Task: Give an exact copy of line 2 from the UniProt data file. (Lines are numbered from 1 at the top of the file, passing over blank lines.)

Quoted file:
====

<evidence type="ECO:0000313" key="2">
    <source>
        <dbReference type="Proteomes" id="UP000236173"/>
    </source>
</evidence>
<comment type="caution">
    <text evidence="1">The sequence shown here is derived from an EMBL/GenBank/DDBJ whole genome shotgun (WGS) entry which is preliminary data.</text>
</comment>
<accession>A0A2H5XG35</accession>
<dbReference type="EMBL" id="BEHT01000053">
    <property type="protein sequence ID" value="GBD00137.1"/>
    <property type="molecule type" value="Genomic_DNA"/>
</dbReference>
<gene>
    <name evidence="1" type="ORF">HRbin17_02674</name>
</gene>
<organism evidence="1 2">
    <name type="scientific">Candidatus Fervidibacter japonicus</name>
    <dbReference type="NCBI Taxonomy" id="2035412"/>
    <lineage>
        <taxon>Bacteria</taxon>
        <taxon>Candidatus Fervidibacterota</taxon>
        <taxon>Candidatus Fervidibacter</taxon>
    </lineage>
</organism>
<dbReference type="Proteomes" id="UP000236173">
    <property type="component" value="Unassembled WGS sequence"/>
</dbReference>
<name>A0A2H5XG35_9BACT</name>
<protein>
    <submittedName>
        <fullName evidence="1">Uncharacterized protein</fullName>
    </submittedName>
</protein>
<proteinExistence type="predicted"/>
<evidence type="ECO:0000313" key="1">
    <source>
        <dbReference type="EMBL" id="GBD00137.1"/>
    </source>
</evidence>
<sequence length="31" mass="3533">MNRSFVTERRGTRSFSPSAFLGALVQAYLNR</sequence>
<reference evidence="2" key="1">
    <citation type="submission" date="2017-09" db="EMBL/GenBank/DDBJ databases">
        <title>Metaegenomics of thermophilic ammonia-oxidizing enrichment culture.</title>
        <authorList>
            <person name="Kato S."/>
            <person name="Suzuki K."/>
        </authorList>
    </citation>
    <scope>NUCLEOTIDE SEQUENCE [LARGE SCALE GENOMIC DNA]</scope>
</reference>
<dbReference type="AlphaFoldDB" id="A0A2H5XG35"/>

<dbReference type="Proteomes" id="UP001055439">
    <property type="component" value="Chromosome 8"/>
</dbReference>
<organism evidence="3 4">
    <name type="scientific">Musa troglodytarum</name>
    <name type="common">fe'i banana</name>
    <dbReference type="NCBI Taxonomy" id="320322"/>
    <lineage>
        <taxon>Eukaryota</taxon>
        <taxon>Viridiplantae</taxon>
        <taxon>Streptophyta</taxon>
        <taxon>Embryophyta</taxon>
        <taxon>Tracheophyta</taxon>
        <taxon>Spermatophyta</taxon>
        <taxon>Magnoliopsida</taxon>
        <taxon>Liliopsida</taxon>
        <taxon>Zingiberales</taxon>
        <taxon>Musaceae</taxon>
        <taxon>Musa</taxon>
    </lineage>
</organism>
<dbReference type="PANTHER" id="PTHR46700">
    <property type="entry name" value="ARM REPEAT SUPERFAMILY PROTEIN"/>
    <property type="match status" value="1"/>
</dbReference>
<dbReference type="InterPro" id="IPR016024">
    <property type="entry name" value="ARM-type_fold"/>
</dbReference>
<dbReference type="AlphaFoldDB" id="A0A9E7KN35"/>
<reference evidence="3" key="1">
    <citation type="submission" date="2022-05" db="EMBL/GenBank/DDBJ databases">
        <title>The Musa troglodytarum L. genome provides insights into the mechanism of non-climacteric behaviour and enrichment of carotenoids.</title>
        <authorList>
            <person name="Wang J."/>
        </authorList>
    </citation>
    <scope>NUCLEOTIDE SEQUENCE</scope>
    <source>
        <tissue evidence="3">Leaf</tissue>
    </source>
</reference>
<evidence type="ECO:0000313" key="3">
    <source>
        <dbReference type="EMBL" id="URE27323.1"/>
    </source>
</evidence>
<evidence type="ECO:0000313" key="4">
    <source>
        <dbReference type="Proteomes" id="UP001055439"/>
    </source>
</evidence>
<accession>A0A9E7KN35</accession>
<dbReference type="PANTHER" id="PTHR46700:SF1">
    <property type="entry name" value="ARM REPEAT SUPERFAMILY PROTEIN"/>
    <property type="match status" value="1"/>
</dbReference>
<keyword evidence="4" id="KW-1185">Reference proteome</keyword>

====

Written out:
    <source>